Oct. 12 (Bloomberg) -- Hog futures rose for the third day this week on signs of increasing U.S. demand for pork. Cattle prices fell.
Wholesale pork rose 1.2 percent to 87.69 cents a pound yesterday, the highest since Aug. 21, and prices are up 16 percent from a 22-month low on Sept. 19, U.S. Department of Agriculture data show. Yesterday, hogs for immediate delivery to slaughterhouses rose 0.4 percent to 79.33 cents a pound, and prices are up 1.3 percent this year, according to the USDA.
“We have been able to move pork,” Don Roose, the president of U.S. Commodities Inc. in West Des Moines, Iowa, said in a telephone interview. “We have been able to make money. We’ve been eating through the large supply.”
Hog futures for December settlement rose 1.1 percent to settle at 78.375 cents a pound at 1 p.m. on the Chicago Mercantile Exchange. Prices advanced 2.4 percent this week, the second straight gain.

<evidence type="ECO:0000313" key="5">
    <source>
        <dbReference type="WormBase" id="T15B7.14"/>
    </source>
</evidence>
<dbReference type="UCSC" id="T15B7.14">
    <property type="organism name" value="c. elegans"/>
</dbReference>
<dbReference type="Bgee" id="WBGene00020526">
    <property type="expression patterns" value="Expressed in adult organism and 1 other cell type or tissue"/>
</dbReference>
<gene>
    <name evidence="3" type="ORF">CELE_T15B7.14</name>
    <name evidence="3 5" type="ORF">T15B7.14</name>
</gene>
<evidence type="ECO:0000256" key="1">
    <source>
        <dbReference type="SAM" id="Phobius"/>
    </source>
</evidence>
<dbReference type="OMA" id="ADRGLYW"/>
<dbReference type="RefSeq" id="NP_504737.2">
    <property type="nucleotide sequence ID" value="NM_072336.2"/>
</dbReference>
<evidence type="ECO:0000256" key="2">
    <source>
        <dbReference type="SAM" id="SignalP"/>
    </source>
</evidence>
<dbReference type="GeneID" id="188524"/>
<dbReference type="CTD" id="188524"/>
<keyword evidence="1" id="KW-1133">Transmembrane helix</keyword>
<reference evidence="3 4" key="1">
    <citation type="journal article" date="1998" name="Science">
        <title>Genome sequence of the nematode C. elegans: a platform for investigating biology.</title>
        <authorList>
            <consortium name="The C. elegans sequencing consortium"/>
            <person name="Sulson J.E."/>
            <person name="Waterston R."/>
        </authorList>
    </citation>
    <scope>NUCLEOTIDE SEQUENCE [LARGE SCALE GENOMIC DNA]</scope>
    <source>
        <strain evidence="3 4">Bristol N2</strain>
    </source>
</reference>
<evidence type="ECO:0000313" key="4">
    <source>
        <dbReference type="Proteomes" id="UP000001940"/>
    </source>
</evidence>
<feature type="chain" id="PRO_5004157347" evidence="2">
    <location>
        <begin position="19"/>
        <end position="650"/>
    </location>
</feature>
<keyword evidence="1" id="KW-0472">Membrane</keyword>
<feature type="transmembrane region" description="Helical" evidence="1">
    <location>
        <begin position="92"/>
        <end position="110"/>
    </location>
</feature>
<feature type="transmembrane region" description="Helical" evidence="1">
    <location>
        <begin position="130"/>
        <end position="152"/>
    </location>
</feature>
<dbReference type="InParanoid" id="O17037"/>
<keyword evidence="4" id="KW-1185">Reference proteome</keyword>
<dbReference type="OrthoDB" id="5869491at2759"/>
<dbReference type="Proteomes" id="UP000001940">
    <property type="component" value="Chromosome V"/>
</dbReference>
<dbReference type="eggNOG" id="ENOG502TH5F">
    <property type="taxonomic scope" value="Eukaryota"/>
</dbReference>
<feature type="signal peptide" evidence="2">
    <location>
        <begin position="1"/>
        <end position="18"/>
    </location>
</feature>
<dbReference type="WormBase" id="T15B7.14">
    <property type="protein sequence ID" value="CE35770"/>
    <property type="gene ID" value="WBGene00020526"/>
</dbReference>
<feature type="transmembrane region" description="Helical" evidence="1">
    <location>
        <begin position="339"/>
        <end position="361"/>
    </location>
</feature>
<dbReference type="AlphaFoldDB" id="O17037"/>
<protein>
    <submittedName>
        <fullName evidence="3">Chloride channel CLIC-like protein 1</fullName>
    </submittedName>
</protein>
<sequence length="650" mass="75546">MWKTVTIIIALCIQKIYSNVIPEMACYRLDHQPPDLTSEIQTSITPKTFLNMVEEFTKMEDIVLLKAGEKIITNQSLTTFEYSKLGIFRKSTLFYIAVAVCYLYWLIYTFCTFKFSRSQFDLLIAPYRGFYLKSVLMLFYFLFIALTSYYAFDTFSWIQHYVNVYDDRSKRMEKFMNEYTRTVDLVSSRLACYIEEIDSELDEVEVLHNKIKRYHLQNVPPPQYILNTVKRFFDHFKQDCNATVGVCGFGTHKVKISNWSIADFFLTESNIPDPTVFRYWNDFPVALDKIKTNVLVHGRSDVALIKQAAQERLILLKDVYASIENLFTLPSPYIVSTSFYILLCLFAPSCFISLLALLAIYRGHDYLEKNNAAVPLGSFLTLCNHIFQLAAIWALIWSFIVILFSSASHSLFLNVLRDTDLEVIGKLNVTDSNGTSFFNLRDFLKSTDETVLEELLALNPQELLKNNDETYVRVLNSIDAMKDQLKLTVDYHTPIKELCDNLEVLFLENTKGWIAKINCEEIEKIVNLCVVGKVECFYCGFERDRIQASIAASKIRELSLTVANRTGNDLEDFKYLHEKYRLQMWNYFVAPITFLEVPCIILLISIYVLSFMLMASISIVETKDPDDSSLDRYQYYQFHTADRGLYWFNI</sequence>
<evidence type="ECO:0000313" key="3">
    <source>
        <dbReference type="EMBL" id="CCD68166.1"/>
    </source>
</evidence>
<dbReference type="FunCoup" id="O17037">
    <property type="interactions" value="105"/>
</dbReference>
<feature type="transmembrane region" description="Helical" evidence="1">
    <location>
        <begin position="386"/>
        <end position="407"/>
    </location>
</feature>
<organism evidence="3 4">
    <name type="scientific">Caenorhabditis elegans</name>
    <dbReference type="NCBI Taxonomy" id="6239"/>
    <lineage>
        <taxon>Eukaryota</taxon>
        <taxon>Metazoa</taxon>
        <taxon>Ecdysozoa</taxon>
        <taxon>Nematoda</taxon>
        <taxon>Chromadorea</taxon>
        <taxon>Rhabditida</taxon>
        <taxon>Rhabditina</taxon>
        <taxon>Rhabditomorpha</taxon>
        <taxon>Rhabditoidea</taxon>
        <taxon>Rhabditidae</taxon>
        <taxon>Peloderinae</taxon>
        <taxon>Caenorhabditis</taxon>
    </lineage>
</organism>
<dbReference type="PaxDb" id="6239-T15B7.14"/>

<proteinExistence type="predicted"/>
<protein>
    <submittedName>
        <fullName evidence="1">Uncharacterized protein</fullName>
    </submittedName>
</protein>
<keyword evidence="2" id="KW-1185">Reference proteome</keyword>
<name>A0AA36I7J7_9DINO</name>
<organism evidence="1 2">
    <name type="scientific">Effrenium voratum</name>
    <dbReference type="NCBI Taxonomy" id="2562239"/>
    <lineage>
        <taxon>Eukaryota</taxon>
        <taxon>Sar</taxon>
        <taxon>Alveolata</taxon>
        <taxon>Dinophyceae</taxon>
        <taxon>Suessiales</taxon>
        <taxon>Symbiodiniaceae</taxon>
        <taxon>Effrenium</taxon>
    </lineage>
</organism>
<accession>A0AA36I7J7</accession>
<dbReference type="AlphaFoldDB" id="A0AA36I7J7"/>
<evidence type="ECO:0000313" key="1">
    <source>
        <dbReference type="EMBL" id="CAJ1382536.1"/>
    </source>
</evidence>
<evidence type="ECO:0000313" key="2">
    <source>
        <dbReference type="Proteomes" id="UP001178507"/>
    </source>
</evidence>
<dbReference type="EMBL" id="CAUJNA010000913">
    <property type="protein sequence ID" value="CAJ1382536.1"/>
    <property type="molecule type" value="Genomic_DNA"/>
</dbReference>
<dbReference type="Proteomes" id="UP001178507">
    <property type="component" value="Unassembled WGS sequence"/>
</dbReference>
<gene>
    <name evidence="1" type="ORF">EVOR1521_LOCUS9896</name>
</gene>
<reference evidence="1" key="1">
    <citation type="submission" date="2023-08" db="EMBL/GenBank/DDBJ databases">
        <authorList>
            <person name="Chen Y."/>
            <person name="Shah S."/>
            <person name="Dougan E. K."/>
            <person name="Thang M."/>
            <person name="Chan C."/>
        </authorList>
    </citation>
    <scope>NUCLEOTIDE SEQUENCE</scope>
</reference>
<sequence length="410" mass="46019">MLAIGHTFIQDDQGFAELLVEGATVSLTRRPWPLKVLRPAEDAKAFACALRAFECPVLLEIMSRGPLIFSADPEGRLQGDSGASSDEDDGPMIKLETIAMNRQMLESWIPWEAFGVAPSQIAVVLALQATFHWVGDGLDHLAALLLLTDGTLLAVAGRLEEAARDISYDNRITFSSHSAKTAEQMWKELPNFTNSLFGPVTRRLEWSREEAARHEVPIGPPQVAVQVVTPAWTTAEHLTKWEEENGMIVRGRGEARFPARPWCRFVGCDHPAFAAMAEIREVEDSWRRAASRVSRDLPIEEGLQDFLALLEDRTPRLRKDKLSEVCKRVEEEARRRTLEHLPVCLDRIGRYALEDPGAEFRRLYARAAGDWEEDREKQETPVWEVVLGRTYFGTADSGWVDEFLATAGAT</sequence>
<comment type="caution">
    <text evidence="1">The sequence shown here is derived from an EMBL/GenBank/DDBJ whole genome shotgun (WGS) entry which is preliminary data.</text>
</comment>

Cattle futures for December delivery fell 0.3 percent to settle at $1.255 a pound in Chicago. Prices are up 3.3 percent this year.
Meatpackers processed 613,000 head of cattle in the first five days of this week, up 1 percent from a week earlier, USDA data show.
“With the scarcity of feed, you’re going to see this continued culling as we work our way into the fall,” Mike North, a senior risk-management adviser at First Capitol Ag in Platteville, Wisconsin, said in a telephone interview. “We could see more animals working their way to the market in the next several weeks, and that could provide some pressure to price.”
Feeder-cattle futures for November settlement advanced 0.3 percent to $1.44225 a pound in Chicago.
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